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how would you (efficiently if possible) transform a string like

"class sfw::Smthing<class sfw::type<double>,class std::basic_string<char,struct std::char_traits<char>,class std::allocator<char> > >"

to

"class sfw::Smthing<class sfw::type<...>,class std::basic_string<...> >"

in C++ using at most the stl?

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1  
find, erase, insert. Get it right, then worry about efficiency. – Benjamin Lindley Dec 15 '12 at 3:46
    
What the C++ standard library needs to support this efficiently is a function template that is a combination of remove_if(), replace_if() and the (also hypothetical) insert_if(), and which also guarantees to visit input characters in sequence order. (It can almost be inferred that this last condition is guaranteed by remove_if() and replace_if(), since they require only a ForwardIterator and guarantee linear-time complexity, but they could theoretically be overloaded for RandomAccessIterators.) – j_random_hacker Dec 15 '12 at 4:52
    
Suppose this imaginary function template was called list_transformer(). You would then call it, supplying a state-saving predicate function object that monitored the nesting level of < and > characters, and inserted . characters whenever the nesting level was greater than some max_depth. – j_random_hacker Dec 15 '12 at 4:53
    
Actually, thinking about it, find and insert probably aren't necessary here, and they will likely make things much more complicated than necessary. I'll add an answer below. – Benjamin Lindley Dec 15 '12 at 5:32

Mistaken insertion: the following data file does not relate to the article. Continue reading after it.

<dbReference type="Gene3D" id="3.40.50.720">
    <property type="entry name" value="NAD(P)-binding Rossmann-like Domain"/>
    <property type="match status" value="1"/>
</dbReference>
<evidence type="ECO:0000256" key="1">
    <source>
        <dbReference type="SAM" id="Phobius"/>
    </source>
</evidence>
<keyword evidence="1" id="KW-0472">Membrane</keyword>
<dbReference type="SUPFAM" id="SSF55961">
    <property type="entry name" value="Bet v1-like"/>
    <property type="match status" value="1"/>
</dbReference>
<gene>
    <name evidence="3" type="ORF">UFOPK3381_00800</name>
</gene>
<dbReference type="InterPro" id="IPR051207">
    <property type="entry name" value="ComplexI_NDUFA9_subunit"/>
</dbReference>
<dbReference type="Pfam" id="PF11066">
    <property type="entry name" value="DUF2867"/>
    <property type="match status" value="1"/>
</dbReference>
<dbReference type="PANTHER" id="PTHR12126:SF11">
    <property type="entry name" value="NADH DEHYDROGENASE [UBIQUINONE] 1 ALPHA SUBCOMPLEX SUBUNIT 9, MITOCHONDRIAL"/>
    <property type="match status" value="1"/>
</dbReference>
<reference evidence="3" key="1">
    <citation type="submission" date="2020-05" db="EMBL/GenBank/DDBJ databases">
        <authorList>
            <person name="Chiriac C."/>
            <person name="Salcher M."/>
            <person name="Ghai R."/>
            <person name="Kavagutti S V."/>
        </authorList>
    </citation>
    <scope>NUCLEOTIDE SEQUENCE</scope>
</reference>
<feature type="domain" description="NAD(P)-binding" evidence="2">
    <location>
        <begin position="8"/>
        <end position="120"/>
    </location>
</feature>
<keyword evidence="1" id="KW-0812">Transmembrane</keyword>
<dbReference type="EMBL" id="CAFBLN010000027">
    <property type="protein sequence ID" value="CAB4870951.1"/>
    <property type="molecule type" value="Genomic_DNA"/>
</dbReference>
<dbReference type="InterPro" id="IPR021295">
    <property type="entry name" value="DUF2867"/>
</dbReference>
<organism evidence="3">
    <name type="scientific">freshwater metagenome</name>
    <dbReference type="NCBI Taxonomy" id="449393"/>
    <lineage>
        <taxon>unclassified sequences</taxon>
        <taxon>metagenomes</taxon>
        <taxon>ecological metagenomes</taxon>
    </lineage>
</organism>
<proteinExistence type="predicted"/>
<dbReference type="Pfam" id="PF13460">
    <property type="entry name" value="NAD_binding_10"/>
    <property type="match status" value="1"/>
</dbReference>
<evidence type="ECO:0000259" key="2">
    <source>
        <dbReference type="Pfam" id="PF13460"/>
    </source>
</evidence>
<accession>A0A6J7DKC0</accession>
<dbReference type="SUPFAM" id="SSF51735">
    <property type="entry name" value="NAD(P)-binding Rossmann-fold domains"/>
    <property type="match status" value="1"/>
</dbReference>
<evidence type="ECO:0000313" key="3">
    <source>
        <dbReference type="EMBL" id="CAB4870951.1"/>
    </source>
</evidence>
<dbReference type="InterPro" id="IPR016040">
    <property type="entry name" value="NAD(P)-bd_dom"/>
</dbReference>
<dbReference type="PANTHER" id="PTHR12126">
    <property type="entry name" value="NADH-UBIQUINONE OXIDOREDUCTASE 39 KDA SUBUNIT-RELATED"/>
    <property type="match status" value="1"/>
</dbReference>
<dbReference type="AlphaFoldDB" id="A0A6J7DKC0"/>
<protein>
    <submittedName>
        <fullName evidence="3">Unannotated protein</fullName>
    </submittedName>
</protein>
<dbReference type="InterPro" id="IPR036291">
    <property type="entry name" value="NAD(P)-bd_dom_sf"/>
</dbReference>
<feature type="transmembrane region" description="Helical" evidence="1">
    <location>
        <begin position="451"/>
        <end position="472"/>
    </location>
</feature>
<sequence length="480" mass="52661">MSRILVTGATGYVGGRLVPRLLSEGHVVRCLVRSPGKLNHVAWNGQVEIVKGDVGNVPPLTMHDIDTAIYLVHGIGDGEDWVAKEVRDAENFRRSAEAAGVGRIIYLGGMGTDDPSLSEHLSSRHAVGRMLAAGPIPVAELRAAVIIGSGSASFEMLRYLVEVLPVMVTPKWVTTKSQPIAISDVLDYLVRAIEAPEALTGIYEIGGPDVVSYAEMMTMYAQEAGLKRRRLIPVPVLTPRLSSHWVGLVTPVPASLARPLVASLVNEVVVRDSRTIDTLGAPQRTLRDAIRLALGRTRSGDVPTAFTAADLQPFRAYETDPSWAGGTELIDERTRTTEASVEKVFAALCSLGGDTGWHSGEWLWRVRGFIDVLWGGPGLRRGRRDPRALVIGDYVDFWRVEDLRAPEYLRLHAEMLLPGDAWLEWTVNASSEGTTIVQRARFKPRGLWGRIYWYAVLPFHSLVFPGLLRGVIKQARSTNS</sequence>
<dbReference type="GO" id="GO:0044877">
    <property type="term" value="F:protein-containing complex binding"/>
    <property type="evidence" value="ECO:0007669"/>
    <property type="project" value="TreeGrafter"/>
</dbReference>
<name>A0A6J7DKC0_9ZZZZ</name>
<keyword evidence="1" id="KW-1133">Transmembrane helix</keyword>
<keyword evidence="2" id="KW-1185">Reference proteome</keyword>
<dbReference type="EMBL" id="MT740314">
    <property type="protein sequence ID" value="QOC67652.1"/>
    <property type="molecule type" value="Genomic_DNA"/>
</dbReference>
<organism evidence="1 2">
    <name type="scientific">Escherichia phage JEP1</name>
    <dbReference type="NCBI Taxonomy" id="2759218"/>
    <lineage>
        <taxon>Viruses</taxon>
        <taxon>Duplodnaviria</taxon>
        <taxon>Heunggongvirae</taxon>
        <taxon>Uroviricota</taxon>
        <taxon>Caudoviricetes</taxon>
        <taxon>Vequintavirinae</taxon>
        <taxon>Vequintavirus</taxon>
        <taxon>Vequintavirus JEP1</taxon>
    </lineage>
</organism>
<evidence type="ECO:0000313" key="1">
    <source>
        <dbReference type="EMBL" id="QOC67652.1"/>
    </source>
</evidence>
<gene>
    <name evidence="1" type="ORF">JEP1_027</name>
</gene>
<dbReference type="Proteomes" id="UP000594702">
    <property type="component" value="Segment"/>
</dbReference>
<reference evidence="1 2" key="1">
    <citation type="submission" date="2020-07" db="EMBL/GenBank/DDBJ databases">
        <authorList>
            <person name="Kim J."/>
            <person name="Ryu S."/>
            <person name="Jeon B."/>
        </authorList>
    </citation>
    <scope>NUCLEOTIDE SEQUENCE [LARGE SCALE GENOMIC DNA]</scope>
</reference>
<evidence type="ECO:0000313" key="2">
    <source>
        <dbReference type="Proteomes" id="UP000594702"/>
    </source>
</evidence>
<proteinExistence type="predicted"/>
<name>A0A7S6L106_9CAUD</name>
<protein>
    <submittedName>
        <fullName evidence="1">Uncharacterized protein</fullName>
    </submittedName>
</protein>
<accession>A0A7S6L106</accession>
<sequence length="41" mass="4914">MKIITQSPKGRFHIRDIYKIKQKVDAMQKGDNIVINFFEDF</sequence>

up vote 0 down vote accepted

I won't do all the work for you, but I'll give you the basic idea.

Scan through the string with a for loop. Keep track of what level of template argument you are at. You can do that by counting up when you find a '<', and counting down when you find '>'.

When you're inside the 2nd level (that is, the template arguments of the template arguments of the outer type) or deeper, replace the character. Either replace it with a period, or, if you've placed 3 or more consecutive periods (another variable needed), replace it with a character which you know will not be anywhere else in the character set, like '@'.

Once you've done that, your string will look like this:

"class sfw::Smthing<class sfw::type<...@@@>,class std::basic_string<...@@@@@@@@@@@@@@@@@@@@@@@@@@@@@@@@@@@@@@@@@@@@@@@@@@@@@@@@@@@> >"

Then all you need to do is remove every '@':

str.erase(std::remove(str.begin(), str.end(), '@'), str.end());
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